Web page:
First, in Meridian, the Fielder and Brooks Drug Store (which received a Civil Rights Sites Grant last year) is getting some additional funds from the National Trust to help fund a structural report on the building. This is the building that housed a COFO office – and was the office the four activists murdered in the “Mississippi Burning” case were based out of. The grant is small – just over $2,000 – but as we all know, every little bit helps.
Also in Meridian, is sounds like the on-going City Hall renovation is coming to a conclusion since the Star reports that the dedication of the building is set for January 31. City staff will move in the first couple of weeks of February. If anyone goes next week, maybe you’ll do a write up and share some photos with the rest of us . . .
Finally, our friends at Historic Natchez Foundation have hired a new deputy director – Trevor Brown – who will start in March after spending the past five years working for Mississippi Department of Archives and History’s Gulf Coast office with post-Katrina recovery efforts. At the same meeting when the community officially met Brown, HNF also gave out their annual awards – a list of which can be found here.
Here’s hoping that my next roundup is full of better news . . .
Categories: Biloxi, Civil Rights, Corinth, Demolition/Abandonment, Historic Preservation, Meridian, Mississippi Landmarks, MS Dept. of Archives and History, Natchez, National Trust, News Roundups, Preservation Law/Local Commissions, Preservation People/Events, Renovation Projects, Tupelo
the blue hancock bank building is very charming and adds much to the atmosphere of biloxi. if it is still owned by hancock bank, THEY CERTAINLY HAVE THE MONEY TO FIX IT (and sadly the money and influence not to fix it).
Question: When will the 101 places be posted….coming down to MS want to take in a few possibly the first 10 on the list.
Our statistician friend is still crunching the numbers but says he’ll be done within the week, so hopefully in the next week we’ll be rolling out the final list. Does that give you enough time to plan ahead?
You could check out the top five winners from each region just to cover your bases :-)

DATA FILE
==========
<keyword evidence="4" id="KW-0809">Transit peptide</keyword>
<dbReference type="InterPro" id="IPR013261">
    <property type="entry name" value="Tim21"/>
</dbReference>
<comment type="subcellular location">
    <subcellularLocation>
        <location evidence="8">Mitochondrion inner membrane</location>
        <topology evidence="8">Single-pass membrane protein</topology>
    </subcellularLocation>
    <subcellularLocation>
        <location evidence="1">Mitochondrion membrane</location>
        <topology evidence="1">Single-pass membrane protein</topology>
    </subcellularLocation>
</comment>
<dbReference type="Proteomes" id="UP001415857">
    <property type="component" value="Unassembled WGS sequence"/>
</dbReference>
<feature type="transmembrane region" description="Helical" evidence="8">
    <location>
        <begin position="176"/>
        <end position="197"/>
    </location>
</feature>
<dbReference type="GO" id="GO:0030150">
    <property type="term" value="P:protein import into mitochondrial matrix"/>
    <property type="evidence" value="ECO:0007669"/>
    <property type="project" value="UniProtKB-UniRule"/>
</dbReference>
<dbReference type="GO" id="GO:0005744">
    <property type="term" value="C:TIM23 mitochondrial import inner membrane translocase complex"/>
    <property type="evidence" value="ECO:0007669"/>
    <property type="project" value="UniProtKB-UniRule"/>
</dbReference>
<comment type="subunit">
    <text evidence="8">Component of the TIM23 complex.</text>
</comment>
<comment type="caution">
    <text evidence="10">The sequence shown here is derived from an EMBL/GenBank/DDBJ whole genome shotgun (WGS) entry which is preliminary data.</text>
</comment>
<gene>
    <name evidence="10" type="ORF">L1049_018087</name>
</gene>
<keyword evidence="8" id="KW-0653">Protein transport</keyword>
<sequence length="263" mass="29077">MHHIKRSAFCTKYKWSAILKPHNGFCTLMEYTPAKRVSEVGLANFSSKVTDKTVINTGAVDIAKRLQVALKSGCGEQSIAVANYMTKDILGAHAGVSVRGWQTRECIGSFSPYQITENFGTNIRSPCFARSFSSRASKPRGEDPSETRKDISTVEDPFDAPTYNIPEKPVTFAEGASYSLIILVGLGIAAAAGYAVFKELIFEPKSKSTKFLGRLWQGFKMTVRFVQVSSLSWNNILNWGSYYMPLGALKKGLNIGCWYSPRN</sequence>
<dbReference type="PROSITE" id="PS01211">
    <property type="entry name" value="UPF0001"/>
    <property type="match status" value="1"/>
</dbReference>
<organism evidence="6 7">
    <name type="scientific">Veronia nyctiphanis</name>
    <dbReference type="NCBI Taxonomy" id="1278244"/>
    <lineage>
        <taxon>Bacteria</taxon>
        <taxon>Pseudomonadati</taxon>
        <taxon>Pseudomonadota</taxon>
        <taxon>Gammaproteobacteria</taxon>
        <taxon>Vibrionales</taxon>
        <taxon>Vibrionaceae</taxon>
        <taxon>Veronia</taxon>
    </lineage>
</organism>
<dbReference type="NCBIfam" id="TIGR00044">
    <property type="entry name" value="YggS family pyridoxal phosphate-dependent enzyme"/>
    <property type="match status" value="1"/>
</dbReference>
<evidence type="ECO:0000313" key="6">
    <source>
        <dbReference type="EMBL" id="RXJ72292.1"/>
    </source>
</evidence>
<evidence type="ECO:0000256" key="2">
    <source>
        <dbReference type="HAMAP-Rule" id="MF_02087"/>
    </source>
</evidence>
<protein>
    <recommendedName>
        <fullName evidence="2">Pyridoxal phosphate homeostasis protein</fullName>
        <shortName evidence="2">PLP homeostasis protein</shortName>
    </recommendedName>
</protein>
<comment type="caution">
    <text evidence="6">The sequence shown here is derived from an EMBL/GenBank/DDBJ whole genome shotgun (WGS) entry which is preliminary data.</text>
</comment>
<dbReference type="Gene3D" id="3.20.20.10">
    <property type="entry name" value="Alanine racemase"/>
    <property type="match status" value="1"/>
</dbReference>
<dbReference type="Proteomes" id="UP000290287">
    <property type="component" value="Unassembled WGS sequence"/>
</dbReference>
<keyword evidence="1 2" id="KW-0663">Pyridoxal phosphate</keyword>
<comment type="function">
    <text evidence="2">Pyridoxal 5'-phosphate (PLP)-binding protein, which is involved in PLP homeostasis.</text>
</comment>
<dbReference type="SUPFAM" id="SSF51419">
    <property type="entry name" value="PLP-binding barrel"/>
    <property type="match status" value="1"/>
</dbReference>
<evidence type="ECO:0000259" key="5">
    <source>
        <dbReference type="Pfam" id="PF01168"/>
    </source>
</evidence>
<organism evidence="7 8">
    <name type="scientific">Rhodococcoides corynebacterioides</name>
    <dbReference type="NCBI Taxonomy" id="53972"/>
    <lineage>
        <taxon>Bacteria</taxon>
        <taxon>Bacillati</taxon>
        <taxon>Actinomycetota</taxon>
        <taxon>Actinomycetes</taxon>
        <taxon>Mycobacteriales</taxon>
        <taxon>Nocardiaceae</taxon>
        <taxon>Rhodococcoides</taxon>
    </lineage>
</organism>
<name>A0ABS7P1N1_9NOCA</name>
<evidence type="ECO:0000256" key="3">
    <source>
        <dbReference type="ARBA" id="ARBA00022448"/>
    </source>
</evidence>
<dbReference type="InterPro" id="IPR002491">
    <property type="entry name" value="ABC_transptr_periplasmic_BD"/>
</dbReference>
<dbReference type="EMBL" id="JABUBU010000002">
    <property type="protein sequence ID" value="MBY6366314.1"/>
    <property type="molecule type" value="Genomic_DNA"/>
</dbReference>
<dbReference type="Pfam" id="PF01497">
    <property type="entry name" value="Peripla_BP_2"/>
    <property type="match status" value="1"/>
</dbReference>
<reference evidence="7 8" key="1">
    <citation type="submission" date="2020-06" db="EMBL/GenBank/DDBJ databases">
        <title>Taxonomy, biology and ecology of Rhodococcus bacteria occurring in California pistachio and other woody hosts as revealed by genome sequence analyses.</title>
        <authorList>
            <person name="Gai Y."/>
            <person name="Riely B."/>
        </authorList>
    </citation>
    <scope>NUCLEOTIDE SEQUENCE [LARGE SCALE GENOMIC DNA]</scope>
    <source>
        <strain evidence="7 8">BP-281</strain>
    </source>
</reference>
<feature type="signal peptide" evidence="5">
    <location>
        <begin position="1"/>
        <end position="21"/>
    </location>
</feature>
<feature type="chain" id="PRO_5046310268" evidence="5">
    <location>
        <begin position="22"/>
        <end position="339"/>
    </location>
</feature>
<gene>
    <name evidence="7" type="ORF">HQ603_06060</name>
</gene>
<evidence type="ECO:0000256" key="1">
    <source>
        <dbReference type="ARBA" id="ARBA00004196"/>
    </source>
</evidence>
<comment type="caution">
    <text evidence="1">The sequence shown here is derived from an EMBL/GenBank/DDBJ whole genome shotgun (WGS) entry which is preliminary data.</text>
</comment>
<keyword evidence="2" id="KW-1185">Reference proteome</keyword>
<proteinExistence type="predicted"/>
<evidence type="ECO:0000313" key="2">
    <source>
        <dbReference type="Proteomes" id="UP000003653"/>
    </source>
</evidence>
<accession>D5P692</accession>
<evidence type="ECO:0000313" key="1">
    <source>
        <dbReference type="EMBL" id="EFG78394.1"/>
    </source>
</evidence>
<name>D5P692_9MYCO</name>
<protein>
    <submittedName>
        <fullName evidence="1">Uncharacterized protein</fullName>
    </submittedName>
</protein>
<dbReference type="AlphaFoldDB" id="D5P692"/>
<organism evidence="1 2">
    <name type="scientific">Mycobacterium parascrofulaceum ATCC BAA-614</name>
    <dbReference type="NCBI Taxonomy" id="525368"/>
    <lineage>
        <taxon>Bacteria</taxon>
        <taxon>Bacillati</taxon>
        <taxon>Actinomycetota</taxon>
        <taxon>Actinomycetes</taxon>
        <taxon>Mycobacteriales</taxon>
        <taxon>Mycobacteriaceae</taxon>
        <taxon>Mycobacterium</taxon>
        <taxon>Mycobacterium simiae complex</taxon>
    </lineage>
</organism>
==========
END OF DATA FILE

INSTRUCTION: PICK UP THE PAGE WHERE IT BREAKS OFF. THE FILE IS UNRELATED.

Update to potential development pressure on two National Historic Landmarks in Natchez: At poor Arlington, oil drilling resulted in a dry hole so hopefully we will be spared the sound of the well pumping, the appearance of an on-site tank farm, and the ongoing vititation of big oil trucks entering and exiting via the main driveway. At Dunleith, the National Park Service and Historic Natchez Foundation have undertaken the documentation of their 1850s original bathing fixtures with professional photographs and measured drawings, then overseen their complete removal and storage. The plan is for the fixtures to be re-installed in the Melrose bathing room whose fixtures were lost in the early 20th century. The new bridal suites at Dunleith which necessitated the removal should be ready for business later this spring.
When I finished the roundup, I thought I was missing something I had read last week, but couldn’t even recall enough of it to know where to search again for it (and was really afraid it was another “bad news” story) – but now I remember that it was the Dunleith bathroom story. Thanks for the reminder about that one Kathleen – and for the Arlington news
I’ll be at the City Hall dedication in Meridian, will try to get some photos and write up to you after the fact.
Great–thanks! We definitely want to highlight that building and that project after all the problems and discouraging Meridian Star articles they’ve encountered. It will be great to see it all back to ship-shape and in its glory!
As of today the Corinth Machinery Company building is gone, but for rubble. I emailed you a photograph, E.L., in case you want to post evidence of the murder. Yellow tape and all.